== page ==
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Article
Publication date: 28 December 2020

Lawrence A Souza, Olga Koroleva, Elaine Worzala, China Martin, Alicia Becker and Nathaniel Derrick

The goal of this paper is to present a roadmap for real estate operating companies (REOCs) to transform themselves into tech-centric enterprises.

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575

Abstract

Purpose

The goal of this paper is to present a roadmap for real estate operating companies (REOCs) to transform themselves into tech-centric enterprises.

Design/methodology/approach

This qualitative approach is based on the impact of technology on physical real estate assets and organisational structures as reviewed in industry and academic literature, professional experience and current property technology (PropTech) applications.

Findings

New technologies are rapidly changing how investors, tenants and managers use, invest and finance property. The revolutionary change for the industry will be in its organisational and industry structure, away from the traditional hierarchical-mechanistic form to a virtual open-agile-innovative organisational form.

Research limitations/implications

Research limitations come from the lack of real estate companies utilising the hybrid flipped form of organisational structures.

Practical implications

Due to the current state of the economy, effects of the pandemic and rapid adoption of new technologies, real estate companies are likely to radically change the way they are organised, how they add value, innovate and their leadership/management style.

Social implications

The revolution in real estate technologisation will not come from the application of these technologies but the rapid change in ideological thought and management leadership style and culture.

Originality/value

The introduction of artificial intelligence/machine learning (AI/ML), blockchain, virtual reality, tablets, cell phones, applications, 5G, etc. is putting pressure on real estate organisations to change. These changes are long overdue and the future, modern real estate company will take a hybrid PropTech form – a company focussed on delivering high-quality products and services to its clients in real time.

Details

Journal of Property Investment & Finance, vol. 39 no. 2
Type: Research Article
ISSN: 1463-578X

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Article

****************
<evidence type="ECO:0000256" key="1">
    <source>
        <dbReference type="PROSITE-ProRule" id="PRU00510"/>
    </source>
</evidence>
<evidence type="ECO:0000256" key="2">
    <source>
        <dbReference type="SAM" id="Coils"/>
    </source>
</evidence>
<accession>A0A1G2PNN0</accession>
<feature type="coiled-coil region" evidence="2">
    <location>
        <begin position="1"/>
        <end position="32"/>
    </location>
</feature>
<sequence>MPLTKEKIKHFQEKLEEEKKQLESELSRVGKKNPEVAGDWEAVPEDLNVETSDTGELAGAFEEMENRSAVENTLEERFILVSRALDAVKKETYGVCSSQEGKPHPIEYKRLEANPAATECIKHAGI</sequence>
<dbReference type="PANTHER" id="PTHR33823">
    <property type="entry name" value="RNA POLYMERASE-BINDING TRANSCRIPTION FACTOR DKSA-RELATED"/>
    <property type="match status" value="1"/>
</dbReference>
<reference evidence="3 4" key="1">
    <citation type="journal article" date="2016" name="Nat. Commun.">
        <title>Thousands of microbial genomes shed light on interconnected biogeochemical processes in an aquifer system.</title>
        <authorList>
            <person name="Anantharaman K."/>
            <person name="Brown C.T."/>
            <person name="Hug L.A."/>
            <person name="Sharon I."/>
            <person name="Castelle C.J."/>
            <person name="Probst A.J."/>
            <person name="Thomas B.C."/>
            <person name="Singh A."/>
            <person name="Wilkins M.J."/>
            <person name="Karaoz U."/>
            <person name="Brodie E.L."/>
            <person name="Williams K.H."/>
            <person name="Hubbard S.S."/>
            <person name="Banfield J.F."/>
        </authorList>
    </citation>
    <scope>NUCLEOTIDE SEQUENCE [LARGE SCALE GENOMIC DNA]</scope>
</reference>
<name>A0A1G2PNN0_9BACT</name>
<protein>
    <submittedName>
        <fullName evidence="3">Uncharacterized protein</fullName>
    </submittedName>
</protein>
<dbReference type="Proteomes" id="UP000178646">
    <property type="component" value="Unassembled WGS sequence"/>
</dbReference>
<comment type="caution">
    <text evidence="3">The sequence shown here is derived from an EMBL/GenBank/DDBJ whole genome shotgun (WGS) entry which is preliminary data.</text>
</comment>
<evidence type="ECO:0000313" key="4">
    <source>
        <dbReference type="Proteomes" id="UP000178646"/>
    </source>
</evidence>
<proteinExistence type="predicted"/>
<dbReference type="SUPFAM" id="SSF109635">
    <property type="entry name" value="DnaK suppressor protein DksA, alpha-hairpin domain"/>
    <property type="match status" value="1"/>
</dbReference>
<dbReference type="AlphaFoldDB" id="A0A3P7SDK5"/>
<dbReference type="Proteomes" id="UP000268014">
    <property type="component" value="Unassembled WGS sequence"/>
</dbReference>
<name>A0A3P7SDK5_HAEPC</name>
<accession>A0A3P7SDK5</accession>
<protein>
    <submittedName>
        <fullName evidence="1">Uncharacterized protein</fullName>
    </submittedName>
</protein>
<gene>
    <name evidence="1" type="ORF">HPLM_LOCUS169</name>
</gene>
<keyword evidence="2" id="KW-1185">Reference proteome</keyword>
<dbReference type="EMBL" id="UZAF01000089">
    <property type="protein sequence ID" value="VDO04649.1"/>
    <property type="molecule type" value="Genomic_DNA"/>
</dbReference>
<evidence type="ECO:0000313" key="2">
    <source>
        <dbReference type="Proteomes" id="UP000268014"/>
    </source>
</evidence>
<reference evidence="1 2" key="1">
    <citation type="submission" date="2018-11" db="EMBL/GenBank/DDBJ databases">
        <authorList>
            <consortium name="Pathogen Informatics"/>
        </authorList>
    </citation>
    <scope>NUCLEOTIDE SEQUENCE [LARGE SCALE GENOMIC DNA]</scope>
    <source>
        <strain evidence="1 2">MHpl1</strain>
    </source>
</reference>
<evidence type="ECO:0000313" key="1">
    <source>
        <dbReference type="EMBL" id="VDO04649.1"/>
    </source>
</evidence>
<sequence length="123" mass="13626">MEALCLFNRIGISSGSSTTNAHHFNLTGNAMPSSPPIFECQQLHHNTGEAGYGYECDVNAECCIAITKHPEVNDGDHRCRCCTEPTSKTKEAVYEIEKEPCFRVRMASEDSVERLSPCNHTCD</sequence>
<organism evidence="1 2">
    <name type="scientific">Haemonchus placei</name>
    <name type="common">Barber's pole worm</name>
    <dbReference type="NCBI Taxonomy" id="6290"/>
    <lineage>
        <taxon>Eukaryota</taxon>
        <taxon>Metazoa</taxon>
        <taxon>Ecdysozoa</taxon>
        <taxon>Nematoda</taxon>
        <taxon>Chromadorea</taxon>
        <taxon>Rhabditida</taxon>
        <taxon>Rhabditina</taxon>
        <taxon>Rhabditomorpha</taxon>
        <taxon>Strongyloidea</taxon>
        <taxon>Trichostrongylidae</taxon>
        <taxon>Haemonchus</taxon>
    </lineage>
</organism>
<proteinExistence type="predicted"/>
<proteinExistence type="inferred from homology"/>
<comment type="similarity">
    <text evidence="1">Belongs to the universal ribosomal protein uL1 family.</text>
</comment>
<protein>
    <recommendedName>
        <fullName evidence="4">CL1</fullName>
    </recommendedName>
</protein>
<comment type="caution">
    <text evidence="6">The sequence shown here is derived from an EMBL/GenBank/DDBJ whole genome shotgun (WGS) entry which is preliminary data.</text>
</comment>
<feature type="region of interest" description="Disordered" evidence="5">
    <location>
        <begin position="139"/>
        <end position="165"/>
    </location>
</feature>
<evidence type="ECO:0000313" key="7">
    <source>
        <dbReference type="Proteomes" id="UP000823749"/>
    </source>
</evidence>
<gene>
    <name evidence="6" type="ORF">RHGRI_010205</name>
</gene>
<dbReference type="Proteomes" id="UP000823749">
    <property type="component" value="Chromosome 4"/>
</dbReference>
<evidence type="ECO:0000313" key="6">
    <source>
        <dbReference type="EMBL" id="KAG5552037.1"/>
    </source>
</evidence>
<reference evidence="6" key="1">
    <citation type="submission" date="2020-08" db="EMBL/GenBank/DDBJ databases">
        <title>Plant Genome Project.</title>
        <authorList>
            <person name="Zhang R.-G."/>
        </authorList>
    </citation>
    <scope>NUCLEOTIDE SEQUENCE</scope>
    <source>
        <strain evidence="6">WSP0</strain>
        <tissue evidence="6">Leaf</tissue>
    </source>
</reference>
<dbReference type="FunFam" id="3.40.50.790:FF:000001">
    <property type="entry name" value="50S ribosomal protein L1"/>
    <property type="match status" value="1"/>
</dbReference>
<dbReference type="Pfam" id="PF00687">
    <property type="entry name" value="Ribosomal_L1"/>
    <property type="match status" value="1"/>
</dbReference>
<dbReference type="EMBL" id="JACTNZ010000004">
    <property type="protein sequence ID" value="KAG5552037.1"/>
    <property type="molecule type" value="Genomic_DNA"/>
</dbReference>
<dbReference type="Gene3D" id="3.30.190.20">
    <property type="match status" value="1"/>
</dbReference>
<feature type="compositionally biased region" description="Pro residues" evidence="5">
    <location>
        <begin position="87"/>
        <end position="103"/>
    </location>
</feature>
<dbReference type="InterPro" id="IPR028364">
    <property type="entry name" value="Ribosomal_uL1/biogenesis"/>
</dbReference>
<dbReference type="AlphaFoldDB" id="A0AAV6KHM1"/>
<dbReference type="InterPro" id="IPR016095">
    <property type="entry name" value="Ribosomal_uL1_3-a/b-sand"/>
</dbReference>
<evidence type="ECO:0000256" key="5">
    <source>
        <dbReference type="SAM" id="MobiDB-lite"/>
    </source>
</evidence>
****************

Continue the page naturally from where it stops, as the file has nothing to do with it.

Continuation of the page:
Publication date: 18 January 2021

Martin Hoesli

The purpose of this paper is to analyze papers that have been published in the Journal of European Real Estate Research since its inception in 2008.

Abstract

Purpose

The purpose of this paper is to analyze papers that have been published in the Journal of European Real Estate Research since its inception in 2008.

Design/methodology/approach

The author analyzes papers published from 2008 to 2019 in the Journal of European Real Estate Research by authors’ country of affiliation, by country of study and by theme.

Findings

The Journal of European Real Estate Research publishes papers from scholars from an increasing number of countries, in particular in Central and Eastern Europe. Papers that provide a comparative analysis of countries constitute the largest category of contributions. The three most popular themes remain housing, valuation and investment/portfolio management. However, the dynamics of the three categories differ notably.

Originality/value

This paper provides for a clearer understanding of key dimensions of real estate research in Europe.

Details

Journal of European Real Estate Research , vol. 14 no. 2
Type: Research Article
ISSN: 1753-9269

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Article
Publication date: 7 November 2016

Martin Hoesli

Against the background of initiatives, which have taken place to foster real estate research in Europe, this article seeks to analyse important dimensions of that research.

Abstract

Purpose

Against the background of initiatives, which have taken place to foster real estate research in Europe, this article seeks to analyse important dimensions of that research.

Design/methodology/approach

The article investigates the evolution from 2000 to 2015 in the proportion of papers published by authors with a European affiliation in the three main international real estate journals (Real Estate Economics, Journal of Real Estate Finance and Economics and Journal of Real Estate Research). Then, focusing on papers with at least one European author and/or concentrating on Europe, the article analyses papers published from 2008 to 2015 in the two main European real estate journals (Journal of European Real Estate Research and Journal of Property Research) by authors’ country of affiliation, by country of study and by theme. Finally, we analyse links between author’s country of affiliation and country of study and theme, respectively.